Summer Music Preview For Eclectic Tastes

Musician Regine Chassagne from the band Arcade Fire performs during day two of the Coachella Music Festival held at the Empire Polo Field on April 28, 2007 in Indio, California.
Kevin Winter/Getty Images

Summer is back — you know it had to happen eventually. Music always sounds better with the top down so let's load up the CD player and hit the road.

The hot new rock band this summer is Arcade Fire, a musical collective from Montreal who combine the urgent, this-is-all-too-much-for-me vocals of the Talking Heads with big anthemic rock in the Springsteen/U2 tradition. You would think those two things would not go together, but they do. Singer Win Butler rides those grand tunes like a little guy full of big ideas. Arcade Fire prove that even intellectuals like to get roused once in a while.

I suspect that the album I will play the most this summer is "Sky Blue Sky" by Wilco. This is wide-open folk-rock with echoes of The Band, Neil Young and all the other music I reach for when I get out of the city and up to the woods. "Sky Blue Sky" sounds like how I hope the Summer of 2007 will be: Joyful, easy-going and serene.

Amy Winehouse is a soul singer from England who combines the big hair and bad girl attitude of the Ronettes with a vintage R&B vocabulary that might remind you of Martha and the Vandellas. You've probably already heard her hit, "Rehab" ("They tried to make me go to rehab, I said, 'No, No, No'"). That's what I call bad girl attitude: Amy Winehouse songs to be played loud while driving slowly through the parking lot of the burger joint.

Speaking of soul, Alice Smith is a name you should write down. She's clearly a child of the 21st century, but her voice will remind you of the great seventies R&B singers, and her arrangements veer between Isaac Hayes and the Beatles. She's got a song about getting out of New York City and heading up to Woodstock that will make you believe that she's equally at home in the city with the hip-hoppers or in the country with the hippies.

Now, some of you don't want to hear about rock bands, soul singers or cruising the burger joint. Some of you want to spend the summer sipping wine and reading poetry on the deck of a villa overlooking the ocean. Do I have some music for you?

I do, and some of it's even in French!

"Welcome To The Voice" is a new classical piece — oh, I might as well admit it, it's an opera with a libretto by the French writer Muriel Teodori and music by Steve Nieve, best known to the hoi polloi as the brilliant pianist in Elvis Costello & the Attractions. It's a piece about the clash between high culture and low, the upper class and the workers, and Nieve has very cleverly cast legit opera singers such as Barbara Bonney and Amanda Roocroft as the Sacred Voices, and rock singers like Costello and Sting as the Profane Voices. It's a conceit worthy of Bertold Brecht and it really works. Whether you come in through the front door of serious music or the servant's entrance of pop, "Welcome To The Voice" will make you feel welcome at the party.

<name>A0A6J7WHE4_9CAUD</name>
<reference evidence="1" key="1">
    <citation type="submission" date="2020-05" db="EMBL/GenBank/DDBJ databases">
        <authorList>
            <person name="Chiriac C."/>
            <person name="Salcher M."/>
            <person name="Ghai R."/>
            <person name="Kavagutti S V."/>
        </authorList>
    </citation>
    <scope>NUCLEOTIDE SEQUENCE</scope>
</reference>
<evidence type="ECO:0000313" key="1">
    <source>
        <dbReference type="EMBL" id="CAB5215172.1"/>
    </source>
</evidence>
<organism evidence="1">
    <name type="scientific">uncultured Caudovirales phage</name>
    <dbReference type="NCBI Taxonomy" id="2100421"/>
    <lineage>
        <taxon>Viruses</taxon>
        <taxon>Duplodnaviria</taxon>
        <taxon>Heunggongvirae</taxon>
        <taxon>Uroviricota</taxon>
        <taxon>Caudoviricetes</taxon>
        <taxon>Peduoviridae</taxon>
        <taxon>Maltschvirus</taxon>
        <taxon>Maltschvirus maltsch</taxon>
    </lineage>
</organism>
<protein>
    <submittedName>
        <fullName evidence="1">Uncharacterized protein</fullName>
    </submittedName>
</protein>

Finally, I want to tell you about a new country singer named Elizabeth Cook who has Tammy Wynette's eye for domestic detail in her lyrics and Dolly Parton's high mountain breeze in her voice. Her new album is a real breath of fresh air but there has been some argument here about whether I can say the record's name on Sunday Morning.

Here's a clue: This summer I'll be watching the Red Sox play base____. Cinderella lost her shoe at the ____.

You get the idea.

Elizabeth Cook's new album title is the plural form of a word that means a sphere. She says that's what it takes to be a woman. Tammy would have just spelled it out.

Here's wishing you no flat tires in heavy traffic, that everybody remembers to use sun screen, and that nothing flies off the roof of the car on the way up to the cabin.

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    Scott Conroy is a National Political Reporter for RealClearPolitics and a contributor for CBS News.